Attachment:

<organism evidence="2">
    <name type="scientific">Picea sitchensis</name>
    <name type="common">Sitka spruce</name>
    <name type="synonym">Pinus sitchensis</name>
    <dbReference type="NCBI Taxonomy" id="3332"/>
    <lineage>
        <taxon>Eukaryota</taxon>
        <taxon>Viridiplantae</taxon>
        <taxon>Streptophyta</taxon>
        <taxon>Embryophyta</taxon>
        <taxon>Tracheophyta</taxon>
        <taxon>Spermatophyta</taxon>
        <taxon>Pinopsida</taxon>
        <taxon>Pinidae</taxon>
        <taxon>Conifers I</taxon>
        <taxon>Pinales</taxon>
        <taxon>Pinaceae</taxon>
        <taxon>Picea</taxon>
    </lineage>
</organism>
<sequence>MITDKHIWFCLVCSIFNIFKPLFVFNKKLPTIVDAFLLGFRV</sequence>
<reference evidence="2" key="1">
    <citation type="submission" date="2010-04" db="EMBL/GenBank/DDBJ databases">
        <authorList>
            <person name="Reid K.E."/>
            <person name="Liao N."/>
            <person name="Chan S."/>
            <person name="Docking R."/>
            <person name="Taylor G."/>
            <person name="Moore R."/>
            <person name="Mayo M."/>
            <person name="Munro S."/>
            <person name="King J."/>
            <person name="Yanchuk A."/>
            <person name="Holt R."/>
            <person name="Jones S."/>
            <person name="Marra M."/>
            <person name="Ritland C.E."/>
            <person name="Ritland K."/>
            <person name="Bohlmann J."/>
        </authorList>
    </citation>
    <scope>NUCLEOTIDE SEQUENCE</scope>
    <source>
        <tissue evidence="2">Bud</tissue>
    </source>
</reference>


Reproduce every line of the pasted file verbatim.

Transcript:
<organism evidence="2">
    <name type="scientific">Picea sitchensis</name>
    <name type="common">Sitka spruce</name>
    <name type="synonym">Pinus sitchensis</name>
    <dbReference type="NCBI Taxonomy" id="3332"/>
    <lineage>
        <taxon>Eukaryota</taxon>
        <taxon>Viridiplantae</taxon>
        <taxon>Streptophyta</taxon>
        <taxon>Embryophyta</taxon>
        <taxon>Tracheophyta</taxon>
        <taxon>Spermatophyta</taxon>
        <taxon>Pinopsida</taxon>
        <taxon>Pinidae</taxon>
        <taxon>Conifers I</taxon>
        <taxon>Pinales</taxon>
        <taxon>Pinaceae</taxon>
        <taxon>Picea</taxon>
    </lineage>
</organism>
<sequence>MITDKHIWFCLVCSIFNIFKPLFVFNKKLPTIVDAFLLGFRV</sequence>
<reference evidence="2" key="1">
    <citation type="submission" date="2010-04" db="EMBL/GenBank/DDBJ databases">
        <authorList>
            <person name="Reid K.E."/>
            <person name="Liao N."/>
            <person name="Chan S."/>
            <person name="Docking R."/>
            <person name="Taylor G."/>
            <person name="Moore R."/>
            <person name="Mayo M."/>
            <person name="Munro S."/>
            <person name="King J."/>
            <person name="Yanchuk A."/>
            <person name="Holt R."/>
            <person name="Jones S."/>
            <person name="Marra M."/>
            <person name="Ritland C.E."/>
            <person name="Ritland K."/>
            <person name="Bohlmann J."/>
        </authorList>
    </citation>
    <scope>NUCLEOTIDE SEQUENCE</scope>
    <source>
        <tissue evidence="2">Bud</tissue>
    </source>
</reference>